Friday, November 28, 2008

Memorial to 19th Century player Frank Grant

I joined several friends at the summertime Williamstown Theatre Festival (aka W.T.F.) earlier this year. During a stroll through the main business area, we discovered this sturdy memorial to Frank Grant, one of the most prominent 19th Century players and a 2006 HOF inductee. (That's 103 years after the end of his career for those scoring at home.)

The memorial's stoic quality impressed me and I'm happy to learn a little more about this pioneer of the game, whether you think of him as an African-American player, or just a power-hitting second basemen. This rock-and-plaque sits in Williamstown, but Frank's hometown is nearby Pittsfield, MA. You can catch games featuring the Pittsfield American Defenders (formerly "Dukes") during the summer at its Wahconah Park, one of the last American parks to feature wooden grandstands.

Tuesday, November 25, 2008

1932-34 Orbit Baseball Pins (numbered, PR2) #5, Frank Grube

Orbin published two sets of baseball pinbacks in 1932, one with numbers (cataloged PR2) and one without (cataloged PR3). Their tiny presentation area doesn't allow for much expression, so Frank Grube looks kind of squinty and irritable, packed into that upper-third of old-school catching gear.

This set parallels two other Orbit Gum releases, as the company sought to make more with less effort. As mentioned, the PR3 pin issue re-used the same pictures and players, but left off the numbers. The images showed up yet again in 1933 on the R305 Tattoo Orbits, a set notable for bright colors in a black-and-white era. The full PR2 checklist includes both skip-numbering and a handful of variations.

The above scan is hard-to-find Near-Mint pin, currently on eBay for $50 BIN. Most Orbit pins look more the dinged and scratched Grube below; that's the one I actually own.

Value: Low grade commons cost $5-10. Many collectors grade and slab the nice ones just to keep them stored flat, since buttons don't fit well in binders next to cards.

Fakes / reprints: It would be tough to fake a pin, but the set does include several Hall of Famers, so I recommend buying a type "card" from dealers with vintage expertise.

Sunday, November 23, 2008

1941 Double Play Baseball #5, Linus Frey

This interesting set from Gum, Inc. (also the producers of Play Ball) pictures two teammates on each card. Simple demographics and performance info (i.e., "batted .266") fill out the details and make for a very minimal appearance. At two each, 75 pieces of cardboard total 150 players, including a variety of well-known and forgotten players. See the complete checklist for all of the card combos.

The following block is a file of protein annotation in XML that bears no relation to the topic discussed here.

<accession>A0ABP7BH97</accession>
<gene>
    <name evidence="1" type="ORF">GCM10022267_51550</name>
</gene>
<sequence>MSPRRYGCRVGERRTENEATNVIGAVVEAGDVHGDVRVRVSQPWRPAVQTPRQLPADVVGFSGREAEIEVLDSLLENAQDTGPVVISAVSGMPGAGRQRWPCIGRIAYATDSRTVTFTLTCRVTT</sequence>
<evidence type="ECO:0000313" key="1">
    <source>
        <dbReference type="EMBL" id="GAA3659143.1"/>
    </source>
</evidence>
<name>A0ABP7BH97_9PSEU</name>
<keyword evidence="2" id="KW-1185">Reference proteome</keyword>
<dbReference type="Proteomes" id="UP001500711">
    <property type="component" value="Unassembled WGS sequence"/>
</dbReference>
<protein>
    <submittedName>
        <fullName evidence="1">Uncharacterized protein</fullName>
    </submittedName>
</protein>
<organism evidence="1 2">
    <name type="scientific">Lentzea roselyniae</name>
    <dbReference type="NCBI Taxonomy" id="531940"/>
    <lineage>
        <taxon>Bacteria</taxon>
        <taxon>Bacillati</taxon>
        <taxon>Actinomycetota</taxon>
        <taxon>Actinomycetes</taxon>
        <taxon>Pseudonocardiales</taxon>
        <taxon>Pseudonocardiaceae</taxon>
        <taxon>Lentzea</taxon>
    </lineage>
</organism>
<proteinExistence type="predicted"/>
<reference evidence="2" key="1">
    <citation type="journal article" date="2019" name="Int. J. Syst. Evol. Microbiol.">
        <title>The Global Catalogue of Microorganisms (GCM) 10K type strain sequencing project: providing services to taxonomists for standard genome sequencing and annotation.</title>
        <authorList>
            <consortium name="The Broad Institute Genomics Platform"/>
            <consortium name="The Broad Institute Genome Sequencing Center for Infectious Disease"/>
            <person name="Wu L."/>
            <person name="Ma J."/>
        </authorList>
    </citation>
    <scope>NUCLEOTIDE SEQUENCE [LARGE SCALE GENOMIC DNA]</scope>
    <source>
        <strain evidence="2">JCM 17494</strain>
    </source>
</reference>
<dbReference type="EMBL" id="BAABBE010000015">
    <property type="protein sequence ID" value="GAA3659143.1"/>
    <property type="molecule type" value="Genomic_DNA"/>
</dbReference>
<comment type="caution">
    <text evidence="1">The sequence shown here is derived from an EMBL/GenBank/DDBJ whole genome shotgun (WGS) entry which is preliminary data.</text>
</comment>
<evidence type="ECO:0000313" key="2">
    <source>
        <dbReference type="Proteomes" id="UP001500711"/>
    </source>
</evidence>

Card front (blank back)

Mr. Frey's teammate, (and #6) Johnny Vander Meer, went missing at some point, making this card perfectly suitable for this type collection. Most of the pictures look like Linus, vertical portraits with decent lighting. A few (mostly in the middle of the set) capture them at distance or in action, including a nice double batting shot of Ted Williams and Joe Cronin.

Though some show up as "individual" cards (probably thanks to kids from the 40s), most modern collectors go for intact Double Plays. They're not particularly hard to find, but anything pre-war and in decent shape commands high prices these days. I had the good fortune to score a complete set that'd been trimmed into pairs (and later reassembled using tape) for $300 last year on eBay.

The composition quality varies quite a bit, so look for a nice pair of photos if you want a type card of your own. #77/78 shows one of the better choices; Bob Feller always takes a good picture and his fellow Indian Joe Krakauskas looked happy to be paired with him, even if he couldn't crack the Cleveland rotation itself.

Monday, November 17, 2008

1945-46 Caramelo Deportivo Baseball #5, Quico ("Kiko") Magrinat

I miss the classic cap-and-tie umpire fashion shown on today's card, since retired in favor of more utilitarian hats and polo shirts. While a good deal more comfortable and movement-friendly, it's nowhere near as natty.

Creasing and fading aside, Quico Magrinat presents well for mid-1940s camera and printing technology. He’s part of a 100-card set from Cuba's Caramelo Deportivo cigars dubbed Felices. They packaged each paper-thin player in packs of tobacco products and most collectors pasted them into an album (see below) directly over pictures of the cards themselves.

Even when cards didn’t end up glued in place, their fragile nature means that almost any example you find will be low-grade. My own copy is creased and stained, but otherwise legible.

American umpires occasionally made cameos in sets and their best showing's from the high series of 1955 Bowman. (Putting umps on cards helped the flagging company fill out their checklist at a time of fierce competition with Topps over "real" players.)

1955 Bowman #303, HOF umpire Jocko Conlan

My favorite contemporary card is of Bob Motley, the former Negro League umpire who appeared in 2008 Allen & Ginter.

2008 Allen & Ginter #261, Bob Motley

Caramelo Deportivo printed this colorful collector album for its 1945-46 set.

The album's opening page includes the league umpires, with #5 Magrinat at right.

This particular album's mentioned in The Pride of Havana: A History of Cuban Baseball by Roberto Gonzalez Echevarria, who calls it "a relic of an age about to end."

Google Books excerpt from The Pride of Havana

The "age about to end" was Cuba's first era of Cuban-run professional baseball, which re-aligned with USA leagues and owners for the decade prior to Castro's 1959 revolution. International tourism rose, American games started appearing on Cuban TV, and kids bought packs of Bowman or Topps in Havana candy stores. Domestic card production continued through 1958 (see for examples), but never reached the quality seen stateside. Post-revolution Cuba broke diplomatic ties and disbanded their pro league, leaving these post-WWII sets as our readiest pictorial record of the teams and players.

Value: I picked up the pictured #5 for $15 from Most cards on eBay are position players and former Negro Leaguers generate the highest prices.

Fakes / reprints: It'd be easy enough to counterfeit these black-and-white cards with modern equipment, but fakers might find limited interest from collectors, given the set's low profile (and pictured umpire).

Friday, November 14, 2008